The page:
In a June 2005 oped, this blogger listed a number of unfortunate issues with Lebanese electoral rules including:
“Beyond the fact that this arrangement enshrines sectarianism and ensures the perpetuation of religious and ethnic divisions, there are numerous issues with this "democracy" - the last official census in Lebanon was in 1932 (it is too explosive to arrange one); the Christians estimated at 40% of the population have half the seats, as do the Muslims, estimated at 60% of the population; absentee voting is not allowed, disenfranchising the (very many) Lebanese who live outside Lebanon; you can only vote in the village or town your forefathers were born in, thus requiring that people travel to their birth place at least twice during elections - once for voter registration and the other time to vote;, the minimum voting age is 21 (alienating the many in the 18-21 age group); many who have been born and lived their entire lives in Lebanon may not vote as it is extremely difficult in Lebanon to become a naturalized citizen, etc., etc.”
Sectarian Citizenship bemoans the fact that sectarianism is engrained in Lebanon, quote "Last year, when a group of people submitted a request to the Interior Ministry to delete their religious affiliation from official registries, the reply was that no one has the right to be without a religion in Lebanon. This might be dismissed as a quaint tradition if it were not for that fact that, as Sunday, April 13, marked the 33rd anniversary of the outbreak of the outbreak of Lebanon’s devastating 15-year civil war, the specter of conflict, once again, looms over a country still dominated by sectarian allegiance. "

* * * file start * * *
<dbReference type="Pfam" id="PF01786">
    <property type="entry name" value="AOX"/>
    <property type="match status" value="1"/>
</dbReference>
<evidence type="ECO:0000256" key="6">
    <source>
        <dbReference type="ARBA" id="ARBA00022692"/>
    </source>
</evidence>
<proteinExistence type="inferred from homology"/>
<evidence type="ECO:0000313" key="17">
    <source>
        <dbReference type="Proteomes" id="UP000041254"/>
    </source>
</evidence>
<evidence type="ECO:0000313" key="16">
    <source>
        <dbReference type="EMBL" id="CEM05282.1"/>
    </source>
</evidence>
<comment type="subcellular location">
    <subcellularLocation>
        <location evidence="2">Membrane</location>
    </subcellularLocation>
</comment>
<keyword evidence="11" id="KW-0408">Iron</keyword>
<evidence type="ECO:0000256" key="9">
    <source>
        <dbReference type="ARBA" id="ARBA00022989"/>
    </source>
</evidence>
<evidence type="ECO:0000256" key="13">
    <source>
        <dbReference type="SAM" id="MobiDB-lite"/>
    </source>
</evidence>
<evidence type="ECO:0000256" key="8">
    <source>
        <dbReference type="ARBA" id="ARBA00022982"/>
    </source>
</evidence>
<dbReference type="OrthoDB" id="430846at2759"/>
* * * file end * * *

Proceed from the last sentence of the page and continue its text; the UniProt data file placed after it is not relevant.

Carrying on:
The articles "The syndicate battle. Engineers and architects cast their ballots" and "University elections a political barometer" show how the political divisions and polarization in the country have insinuated themselves into areas that you would not expect to be divided along political lines – elections for the Order of Engineers and Architects, and elections for student government at the Université Saint-Joseph. A sad commentary, the Lebanese need to get beyond this…
See also Needed in Lebanon II
May 6th Update: LF vs. FPM "students", see Christian political rival supporters clash in Beirut